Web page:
Binge watching is a blessing and a curse. Can’t wait for the next episode? You don’t have to! Don’t have time to watch everything right now? You don’t have to! It’s like going into your home video collection, but for stuff that’s out right now. And at least one major streaming company has made it their go-to model for new shows.
Deep in the weeds of digital entertainment, though, the novelty has worn off a little. Simulcasting remains the favored format for new anime, and even original streaming titles are heading back to weekly releases. Anime like BEASTARS and Great Pretender spent months in “Netflix jail” to allow for same-day drops — with one solution being an advance release of Stone Ocean.
But the binge model for new anime is, inevitably, primed to continue to fail.
Twitter Is the New Water Cooler
Before binge watching was even a twinkle in a producer’s eye, we had water cooler TV. These shows required you to be caught up each week, so you could take part in conversations in your social group. But water cooler TV has always had another purpose: maintaining relevance. When your viewers are comparing notes every week, your name is always in the air.
Short of one-and-done digital film releases, single-day drops endanger that “water cooler” feeling online. Without something new to talk about every week — and without a landmark for what will be foremost in each viewer’s mind — keeping social media hype alive becomes increasingly difficult. That’s not a problem for fans: they can just chat with people as far along as they are. But encouraging viewers to binge ASAP takes your name out of the air months early.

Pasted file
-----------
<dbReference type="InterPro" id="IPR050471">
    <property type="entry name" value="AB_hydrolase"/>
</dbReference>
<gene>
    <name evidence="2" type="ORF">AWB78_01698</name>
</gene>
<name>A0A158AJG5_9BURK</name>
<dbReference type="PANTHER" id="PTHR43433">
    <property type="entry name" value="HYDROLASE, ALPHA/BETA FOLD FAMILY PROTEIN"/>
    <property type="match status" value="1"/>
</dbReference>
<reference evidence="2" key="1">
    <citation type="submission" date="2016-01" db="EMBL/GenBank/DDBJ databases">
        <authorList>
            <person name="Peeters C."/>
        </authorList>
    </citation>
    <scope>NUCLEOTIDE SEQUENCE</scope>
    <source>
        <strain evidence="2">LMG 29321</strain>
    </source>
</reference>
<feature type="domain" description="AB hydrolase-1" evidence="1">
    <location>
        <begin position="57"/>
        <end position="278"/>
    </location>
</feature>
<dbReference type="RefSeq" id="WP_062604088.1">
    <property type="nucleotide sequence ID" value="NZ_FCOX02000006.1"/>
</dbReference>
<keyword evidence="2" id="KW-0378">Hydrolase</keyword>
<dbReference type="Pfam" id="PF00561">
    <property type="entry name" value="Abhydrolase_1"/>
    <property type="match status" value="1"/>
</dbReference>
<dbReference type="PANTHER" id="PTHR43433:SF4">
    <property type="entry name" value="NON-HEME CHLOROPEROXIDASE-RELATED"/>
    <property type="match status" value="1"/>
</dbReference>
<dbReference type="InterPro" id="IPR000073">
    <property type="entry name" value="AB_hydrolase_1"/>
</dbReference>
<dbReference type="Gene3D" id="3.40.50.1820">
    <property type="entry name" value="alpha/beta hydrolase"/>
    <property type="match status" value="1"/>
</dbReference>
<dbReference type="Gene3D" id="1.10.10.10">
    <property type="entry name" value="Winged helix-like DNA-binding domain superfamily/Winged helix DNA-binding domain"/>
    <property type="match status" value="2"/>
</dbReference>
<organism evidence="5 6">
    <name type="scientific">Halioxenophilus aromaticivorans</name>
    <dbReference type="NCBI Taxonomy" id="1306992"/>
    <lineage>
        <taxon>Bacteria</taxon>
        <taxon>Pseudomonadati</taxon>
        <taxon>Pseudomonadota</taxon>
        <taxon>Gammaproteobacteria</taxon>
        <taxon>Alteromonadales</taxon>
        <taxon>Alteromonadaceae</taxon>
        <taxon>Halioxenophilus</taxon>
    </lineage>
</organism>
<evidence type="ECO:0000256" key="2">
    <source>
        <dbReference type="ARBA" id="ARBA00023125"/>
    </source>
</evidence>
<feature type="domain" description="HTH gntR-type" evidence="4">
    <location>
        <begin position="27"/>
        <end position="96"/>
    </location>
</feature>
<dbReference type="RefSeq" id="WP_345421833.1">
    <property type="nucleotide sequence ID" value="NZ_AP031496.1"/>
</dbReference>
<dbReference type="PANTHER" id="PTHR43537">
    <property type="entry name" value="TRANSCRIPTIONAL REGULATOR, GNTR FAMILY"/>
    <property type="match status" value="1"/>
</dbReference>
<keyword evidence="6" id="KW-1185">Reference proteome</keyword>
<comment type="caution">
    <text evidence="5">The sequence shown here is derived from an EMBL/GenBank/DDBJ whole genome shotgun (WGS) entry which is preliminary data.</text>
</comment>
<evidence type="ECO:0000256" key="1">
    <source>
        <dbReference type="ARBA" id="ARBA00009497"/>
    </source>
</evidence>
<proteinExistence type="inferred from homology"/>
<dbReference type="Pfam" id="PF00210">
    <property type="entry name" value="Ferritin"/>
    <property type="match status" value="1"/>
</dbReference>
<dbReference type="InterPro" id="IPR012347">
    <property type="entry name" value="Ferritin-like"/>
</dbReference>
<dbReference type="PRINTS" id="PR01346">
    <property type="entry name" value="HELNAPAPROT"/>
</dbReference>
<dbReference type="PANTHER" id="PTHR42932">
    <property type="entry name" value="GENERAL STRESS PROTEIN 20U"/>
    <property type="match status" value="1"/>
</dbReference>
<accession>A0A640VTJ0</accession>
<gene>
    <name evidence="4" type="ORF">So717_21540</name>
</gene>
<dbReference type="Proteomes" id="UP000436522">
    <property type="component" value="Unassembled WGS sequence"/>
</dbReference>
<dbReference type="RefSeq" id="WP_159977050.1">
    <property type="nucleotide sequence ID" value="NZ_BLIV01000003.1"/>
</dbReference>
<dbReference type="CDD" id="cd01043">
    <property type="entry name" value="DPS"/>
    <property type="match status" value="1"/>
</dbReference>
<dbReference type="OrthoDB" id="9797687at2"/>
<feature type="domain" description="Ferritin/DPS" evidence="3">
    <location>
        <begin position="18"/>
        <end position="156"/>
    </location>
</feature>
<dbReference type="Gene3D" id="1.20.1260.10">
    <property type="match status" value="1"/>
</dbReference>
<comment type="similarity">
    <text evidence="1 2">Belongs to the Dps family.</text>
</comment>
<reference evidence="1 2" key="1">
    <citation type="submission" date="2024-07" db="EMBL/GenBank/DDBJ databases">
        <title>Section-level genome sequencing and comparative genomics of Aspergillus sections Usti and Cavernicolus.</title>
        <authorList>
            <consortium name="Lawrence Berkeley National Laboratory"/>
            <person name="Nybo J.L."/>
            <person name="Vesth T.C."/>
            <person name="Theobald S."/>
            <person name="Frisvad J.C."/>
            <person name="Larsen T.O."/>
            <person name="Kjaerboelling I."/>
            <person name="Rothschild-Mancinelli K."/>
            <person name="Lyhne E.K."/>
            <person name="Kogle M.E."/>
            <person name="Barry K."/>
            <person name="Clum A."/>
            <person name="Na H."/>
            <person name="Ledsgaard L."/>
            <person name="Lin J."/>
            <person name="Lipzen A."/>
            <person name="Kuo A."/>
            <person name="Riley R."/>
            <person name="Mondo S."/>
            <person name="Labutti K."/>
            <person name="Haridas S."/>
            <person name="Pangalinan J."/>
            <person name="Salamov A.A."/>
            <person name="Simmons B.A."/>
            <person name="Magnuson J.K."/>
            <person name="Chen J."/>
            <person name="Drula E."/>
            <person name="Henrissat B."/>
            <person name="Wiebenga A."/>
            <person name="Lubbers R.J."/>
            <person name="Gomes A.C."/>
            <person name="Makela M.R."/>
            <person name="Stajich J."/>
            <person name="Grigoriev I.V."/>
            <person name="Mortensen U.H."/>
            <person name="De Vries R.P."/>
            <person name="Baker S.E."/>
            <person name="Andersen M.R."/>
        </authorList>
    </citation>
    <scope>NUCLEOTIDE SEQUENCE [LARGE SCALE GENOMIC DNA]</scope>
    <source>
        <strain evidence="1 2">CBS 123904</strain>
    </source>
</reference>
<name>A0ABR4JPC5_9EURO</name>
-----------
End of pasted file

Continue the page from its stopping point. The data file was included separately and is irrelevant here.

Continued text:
There Is No Shortage of Anime to Marathon
There are two super-great things about anime viewing today: not only can we watch new shows as they air, we can also finally see older shows. Just about any streaming subscription now will give you access to hundreds of hours of classics, to fulfill those binge watching needs.
With a whole history of anime becoming more and more open to us, we already have stacks of shows to chain-smoke. And a lot of those are a matter of playing catch-up to long-running series. If someone wants to watch ten hours of anime all at once (and who doesn’t?), the stacks are already high enough.
We’ve Been Trying to Escape Binge Watching Anime for Decades
The idea of seeing shows on the day — in the moment — is a dream come true. Short of Pokémon and other sure things, you used to have to wait until shows were over before even thinking about a license. Then, short of televised titles, you waited around for home video releases.
The whole trajectory of the modern anime industry has been a move to escape that. 20 years ago, before same-day streaming, fansubbers aimed to have a tighter turnaround than any other group. Older, less urgent series work well as catalogue titles and slow watches. But trying to force new anime into the schedule we’re trying to leave in the dirt… well, doesn’t always work.
Neither binge watching nor simulcasting is going anywhere, for better or for worse. Neither can kill each other as long as there’s a demand for either. But in terms of fresh anime, it might be time to stop trying to make binge watching happen.